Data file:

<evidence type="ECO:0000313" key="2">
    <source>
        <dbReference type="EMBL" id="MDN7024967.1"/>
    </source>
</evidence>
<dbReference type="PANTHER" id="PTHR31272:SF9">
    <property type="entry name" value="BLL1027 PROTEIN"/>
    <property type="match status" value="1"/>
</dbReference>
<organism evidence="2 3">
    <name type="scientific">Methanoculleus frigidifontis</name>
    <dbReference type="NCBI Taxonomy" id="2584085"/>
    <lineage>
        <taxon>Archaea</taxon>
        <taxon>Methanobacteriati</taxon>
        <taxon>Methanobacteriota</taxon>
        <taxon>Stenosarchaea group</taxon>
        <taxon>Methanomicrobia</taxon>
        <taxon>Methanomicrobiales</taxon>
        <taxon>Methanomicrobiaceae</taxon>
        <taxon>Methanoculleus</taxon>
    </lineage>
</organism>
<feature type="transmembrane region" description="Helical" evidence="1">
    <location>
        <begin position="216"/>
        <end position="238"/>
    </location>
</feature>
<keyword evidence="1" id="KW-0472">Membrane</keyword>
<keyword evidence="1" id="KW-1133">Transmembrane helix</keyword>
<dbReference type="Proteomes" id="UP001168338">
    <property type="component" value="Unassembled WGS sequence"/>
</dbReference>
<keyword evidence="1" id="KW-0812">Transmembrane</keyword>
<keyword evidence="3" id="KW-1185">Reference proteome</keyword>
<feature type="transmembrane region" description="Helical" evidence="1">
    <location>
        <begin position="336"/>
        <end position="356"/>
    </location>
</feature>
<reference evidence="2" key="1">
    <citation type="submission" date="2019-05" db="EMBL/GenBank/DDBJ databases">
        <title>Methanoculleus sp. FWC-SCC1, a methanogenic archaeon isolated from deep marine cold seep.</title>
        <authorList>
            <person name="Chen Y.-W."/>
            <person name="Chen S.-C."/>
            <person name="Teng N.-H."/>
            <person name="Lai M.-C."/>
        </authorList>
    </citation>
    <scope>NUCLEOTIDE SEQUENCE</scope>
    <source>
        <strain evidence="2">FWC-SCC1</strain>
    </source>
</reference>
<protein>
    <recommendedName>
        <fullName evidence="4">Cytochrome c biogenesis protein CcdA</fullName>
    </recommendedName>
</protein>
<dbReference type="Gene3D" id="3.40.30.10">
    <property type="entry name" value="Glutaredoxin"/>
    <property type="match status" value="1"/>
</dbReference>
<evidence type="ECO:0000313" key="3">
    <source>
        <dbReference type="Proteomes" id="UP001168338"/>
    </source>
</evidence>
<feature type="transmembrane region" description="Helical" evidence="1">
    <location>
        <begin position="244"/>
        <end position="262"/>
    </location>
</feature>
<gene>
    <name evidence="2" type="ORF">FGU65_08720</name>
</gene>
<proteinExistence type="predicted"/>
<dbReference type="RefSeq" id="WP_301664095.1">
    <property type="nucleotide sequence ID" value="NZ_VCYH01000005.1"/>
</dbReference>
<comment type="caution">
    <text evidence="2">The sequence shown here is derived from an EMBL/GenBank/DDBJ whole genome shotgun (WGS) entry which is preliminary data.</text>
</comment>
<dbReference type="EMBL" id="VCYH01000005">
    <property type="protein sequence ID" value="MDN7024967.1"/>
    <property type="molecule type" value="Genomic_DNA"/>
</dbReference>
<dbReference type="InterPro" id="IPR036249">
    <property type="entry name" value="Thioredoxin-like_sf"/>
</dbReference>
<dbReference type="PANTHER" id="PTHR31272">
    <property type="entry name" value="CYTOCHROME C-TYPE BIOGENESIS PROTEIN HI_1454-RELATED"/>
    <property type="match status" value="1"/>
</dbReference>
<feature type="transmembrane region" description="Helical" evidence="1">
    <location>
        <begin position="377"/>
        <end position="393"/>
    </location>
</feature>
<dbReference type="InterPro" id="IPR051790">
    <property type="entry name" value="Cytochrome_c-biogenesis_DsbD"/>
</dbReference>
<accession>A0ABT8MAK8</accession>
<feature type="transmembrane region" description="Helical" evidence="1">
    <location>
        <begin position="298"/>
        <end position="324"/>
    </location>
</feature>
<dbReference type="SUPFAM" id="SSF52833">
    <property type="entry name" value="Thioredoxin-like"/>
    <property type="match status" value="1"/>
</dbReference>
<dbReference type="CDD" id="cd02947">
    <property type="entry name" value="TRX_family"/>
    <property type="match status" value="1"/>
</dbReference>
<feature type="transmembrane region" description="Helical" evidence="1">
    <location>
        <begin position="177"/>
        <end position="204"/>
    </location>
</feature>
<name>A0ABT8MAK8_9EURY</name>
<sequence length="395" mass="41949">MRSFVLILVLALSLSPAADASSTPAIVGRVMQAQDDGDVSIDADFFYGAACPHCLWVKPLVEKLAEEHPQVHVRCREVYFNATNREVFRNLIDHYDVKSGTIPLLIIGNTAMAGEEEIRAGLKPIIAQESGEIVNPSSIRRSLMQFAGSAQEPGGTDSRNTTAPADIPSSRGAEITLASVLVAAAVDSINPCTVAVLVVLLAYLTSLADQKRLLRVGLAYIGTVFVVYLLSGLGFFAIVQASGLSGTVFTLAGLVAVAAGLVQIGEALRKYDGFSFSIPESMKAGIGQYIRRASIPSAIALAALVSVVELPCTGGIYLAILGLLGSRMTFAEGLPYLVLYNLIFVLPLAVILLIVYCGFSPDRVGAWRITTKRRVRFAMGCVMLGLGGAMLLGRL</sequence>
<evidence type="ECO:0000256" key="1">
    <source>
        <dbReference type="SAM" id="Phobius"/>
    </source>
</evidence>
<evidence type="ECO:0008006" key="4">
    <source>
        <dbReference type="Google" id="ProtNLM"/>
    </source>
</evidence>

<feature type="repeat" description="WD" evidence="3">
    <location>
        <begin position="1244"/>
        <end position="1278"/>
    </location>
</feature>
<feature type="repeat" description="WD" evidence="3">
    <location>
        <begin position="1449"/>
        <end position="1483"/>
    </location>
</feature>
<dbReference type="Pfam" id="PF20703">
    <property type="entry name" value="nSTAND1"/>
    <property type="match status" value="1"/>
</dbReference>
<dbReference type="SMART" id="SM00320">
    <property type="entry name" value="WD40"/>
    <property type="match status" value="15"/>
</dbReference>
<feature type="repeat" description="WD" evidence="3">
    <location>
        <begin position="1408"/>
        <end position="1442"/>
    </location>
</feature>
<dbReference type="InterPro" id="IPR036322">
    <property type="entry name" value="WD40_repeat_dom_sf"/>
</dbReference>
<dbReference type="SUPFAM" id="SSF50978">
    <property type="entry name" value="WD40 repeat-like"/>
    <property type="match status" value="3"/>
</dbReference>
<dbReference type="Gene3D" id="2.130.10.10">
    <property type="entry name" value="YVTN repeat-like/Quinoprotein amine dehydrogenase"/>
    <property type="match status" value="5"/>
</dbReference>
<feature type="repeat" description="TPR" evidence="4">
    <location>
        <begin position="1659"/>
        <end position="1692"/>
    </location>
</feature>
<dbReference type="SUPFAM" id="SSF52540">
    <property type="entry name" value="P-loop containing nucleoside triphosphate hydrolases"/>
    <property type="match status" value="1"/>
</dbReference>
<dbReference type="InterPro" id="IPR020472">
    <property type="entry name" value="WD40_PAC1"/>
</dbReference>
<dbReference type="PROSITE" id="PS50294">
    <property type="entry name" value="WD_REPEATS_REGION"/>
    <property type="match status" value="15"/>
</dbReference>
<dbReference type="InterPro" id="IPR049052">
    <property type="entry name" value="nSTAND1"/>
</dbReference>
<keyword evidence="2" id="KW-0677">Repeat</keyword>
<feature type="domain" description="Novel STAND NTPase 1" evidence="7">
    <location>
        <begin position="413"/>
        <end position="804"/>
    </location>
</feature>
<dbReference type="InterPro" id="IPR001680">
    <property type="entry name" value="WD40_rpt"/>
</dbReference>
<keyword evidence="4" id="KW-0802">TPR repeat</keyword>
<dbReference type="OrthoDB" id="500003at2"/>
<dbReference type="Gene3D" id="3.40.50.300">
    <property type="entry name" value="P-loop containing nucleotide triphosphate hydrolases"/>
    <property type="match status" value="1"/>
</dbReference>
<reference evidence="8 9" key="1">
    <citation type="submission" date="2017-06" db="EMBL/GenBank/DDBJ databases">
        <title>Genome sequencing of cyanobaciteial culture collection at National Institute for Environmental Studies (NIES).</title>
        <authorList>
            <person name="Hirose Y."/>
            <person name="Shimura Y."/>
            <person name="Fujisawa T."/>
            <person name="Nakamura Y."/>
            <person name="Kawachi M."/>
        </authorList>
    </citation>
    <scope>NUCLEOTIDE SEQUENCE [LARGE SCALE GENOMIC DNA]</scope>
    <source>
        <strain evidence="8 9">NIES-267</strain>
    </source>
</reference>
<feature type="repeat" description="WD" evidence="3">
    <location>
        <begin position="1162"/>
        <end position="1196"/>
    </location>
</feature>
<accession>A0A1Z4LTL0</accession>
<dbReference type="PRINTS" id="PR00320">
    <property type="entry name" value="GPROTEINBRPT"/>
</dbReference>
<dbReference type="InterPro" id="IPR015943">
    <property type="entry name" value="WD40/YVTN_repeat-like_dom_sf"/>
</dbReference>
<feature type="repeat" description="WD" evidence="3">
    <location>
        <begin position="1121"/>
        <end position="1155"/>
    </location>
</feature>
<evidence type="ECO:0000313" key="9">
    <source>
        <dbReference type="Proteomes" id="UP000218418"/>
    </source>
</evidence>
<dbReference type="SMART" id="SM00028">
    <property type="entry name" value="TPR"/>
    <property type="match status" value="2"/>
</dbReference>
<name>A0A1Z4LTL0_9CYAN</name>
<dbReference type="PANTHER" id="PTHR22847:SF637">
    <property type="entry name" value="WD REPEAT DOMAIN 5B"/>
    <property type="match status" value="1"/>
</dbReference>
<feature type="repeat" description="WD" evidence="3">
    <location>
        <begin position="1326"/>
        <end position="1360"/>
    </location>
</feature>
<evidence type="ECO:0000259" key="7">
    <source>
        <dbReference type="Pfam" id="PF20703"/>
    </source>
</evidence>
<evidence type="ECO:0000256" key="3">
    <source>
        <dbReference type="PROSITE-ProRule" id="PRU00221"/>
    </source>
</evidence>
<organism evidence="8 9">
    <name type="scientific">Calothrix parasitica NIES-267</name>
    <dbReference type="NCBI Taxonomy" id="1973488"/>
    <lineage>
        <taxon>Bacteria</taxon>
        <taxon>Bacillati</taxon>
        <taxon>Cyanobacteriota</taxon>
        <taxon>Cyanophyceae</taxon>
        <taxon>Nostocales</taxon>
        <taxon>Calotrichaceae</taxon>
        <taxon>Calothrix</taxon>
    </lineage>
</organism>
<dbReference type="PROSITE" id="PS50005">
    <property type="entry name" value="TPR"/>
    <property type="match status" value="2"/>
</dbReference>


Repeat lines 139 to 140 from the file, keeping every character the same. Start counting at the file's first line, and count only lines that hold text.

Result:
    </source>
</evidence>